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CLT Update
Tuesday, January 26, 1999

The (Lawrence) Eagle-Tribune
Sunday, January 24, 1999

It is time to keep the promise


Boston's Central Artery project threatens to draw money away from other projects, possibly even a plan to lower state income taxes.


The Legislature should not use the "Big Dig" to renege on its promise to lower the tax rate from 5.95 percent to 5 percent.

Massachusetts taxpayers may see any hope they have for a state income tax cut this year tossed down the gaping hole that is Boston's "Big Dig" highway project.

A report from the Massachusetts Taxpayers Foundation, a nonprofit group that studies how the state raises and spends money, said the burying of the Central Artery beneath Boston is drawing funds away from other projects across the state.

The state's massive borrowing for the $12 billion Central Artery, the largest public works project in the nation, will rob funds for new buildings, schools, roads, land and equipment in other communities.

The report also seemed intended to toss cold water on Gov. A. Paul Cellucci's proposal to lower the state's income tax rate from 5.95 percent to 5 percent.

The "Big Dig," as the artery project is known, is forcing the state to borrow billions of dollars, payments on which will come due in the next 10 years or so.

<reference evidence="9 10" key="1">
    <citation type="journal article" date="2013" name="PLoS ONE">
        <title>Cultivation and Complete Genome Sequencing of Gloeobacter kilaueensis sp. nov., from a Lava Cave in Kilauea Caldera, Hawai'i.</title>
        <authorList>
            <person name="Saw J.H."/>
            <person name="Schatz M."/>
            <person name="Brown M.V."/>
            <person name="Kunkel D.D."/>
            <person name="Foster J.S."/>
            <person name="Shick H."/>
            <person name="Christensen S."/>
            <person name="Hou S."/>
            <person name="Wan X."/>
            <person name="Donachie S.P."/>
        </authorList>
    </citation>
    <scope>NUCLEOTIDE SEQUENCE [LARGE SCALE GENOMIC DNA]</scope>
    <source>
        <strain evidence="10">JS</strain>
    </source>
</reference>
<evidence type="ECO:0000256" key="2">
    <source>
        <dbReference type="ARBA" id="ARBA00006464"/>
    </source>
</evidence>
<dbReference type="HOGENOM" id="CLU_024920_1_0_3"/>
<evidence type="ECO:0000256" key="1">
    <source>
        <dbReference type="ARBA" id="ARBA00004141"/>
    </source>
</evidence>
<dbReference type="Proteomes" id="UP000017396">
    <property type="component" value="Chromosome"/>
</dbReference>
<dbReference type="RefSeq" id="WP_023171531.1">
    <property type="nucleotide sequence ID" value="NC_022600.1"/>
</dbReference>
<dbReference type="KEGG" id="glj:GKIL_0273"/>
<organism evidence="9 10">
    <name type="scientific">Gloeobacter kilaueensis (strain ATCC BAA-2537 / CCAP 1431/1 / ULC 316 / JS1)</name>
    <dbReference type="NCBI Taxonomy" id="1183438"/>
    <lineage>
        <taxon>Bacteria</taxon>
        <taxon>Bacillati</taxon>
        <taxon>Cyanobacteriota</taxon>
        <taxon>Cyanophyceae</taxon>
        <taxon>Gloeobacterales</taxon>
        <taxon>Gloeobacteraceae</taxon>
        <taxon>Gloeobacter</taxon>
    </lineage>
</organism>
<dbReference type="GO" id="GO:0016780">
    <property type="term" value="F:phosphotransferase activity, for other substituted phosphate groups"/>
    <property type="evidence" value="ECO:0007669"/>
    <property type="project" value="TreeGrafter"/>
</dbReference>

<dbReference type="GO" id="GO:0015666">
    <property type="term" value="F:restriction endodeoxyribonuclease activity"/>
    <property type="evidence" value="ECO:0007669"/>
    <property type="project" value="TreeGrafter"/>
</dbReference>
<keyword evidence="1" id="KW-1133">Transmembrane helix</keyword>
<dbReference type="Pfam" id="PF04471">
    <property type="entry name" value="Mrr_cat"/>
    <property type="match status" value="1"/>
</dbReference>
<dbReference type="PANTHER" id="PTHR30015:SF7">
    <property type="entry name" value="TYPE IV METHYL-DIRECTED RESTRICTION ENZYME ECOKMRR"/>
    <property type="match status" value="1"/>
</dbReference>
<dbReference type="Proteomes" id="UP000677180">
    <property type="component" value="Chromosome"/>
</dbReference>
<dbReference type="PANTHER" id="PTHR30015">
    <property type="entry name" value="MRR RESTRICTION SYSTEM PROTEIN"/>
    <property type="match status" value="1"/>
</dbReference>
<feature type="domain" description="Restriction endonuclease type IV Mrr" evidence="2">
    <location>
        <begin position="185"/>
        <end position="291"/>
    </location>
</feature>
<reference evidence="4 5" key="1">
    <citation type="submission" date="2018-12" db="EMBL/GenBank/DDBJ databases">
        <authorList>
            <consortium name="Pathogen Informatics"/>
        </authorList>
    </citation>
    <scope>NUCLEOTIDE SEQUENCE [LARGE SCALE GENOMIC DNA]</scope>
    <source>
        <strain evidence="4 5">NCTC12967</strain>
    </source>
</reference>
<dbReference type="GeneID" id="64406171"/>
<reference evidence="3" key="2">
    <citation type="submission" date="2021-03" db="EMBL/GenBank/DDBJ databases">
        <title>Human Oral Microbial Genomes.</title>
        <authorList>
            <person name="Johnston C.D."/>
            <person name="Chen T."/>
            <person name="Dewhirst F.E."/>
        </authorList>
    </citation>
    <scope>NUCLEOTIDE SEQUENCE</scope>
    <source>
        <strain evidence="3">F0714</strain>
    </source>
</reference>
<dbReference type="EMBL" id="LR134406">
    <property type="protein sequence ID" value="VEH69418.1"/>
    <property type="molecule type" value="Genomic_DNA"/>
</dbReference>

Some lawmakers, among them State Sen. James P. Jajuga, D-Methuen, and State Rep. Harriett L. Stanley, D-West Newbury, argue that the state's borrowing is a fiscal crisis waiting to happen. They say the debt problem must be addressed before cutting the income tax rate.

That is not true.

While both issues involved how public funds are used, they are entirely separate matters.

Long-term borrowing to pay for the Central Artery project is a concern. It will take careful planning to structure the debt so that it does not prompt a fiscal crisis in the future.

When legislators first raised the income tax to 5.95 percent, they promised taxpayers that the move was a "temporary" measure to deal with a past fiscal crisis. Instead, the higher rate has been in place for most of the last  20 years.

Gov. Cellucci is pressing the Legislature to keep that promise. But legislators now say they must keep our money because of the threat of a fiscal crisis down the road.

It seems the time will never be right for the Legislature to keep its promise to the taxpayers.

The shell game has gone on long enough. The Legislature should lower the tax rate to its "permanent" level of 5 percent now.

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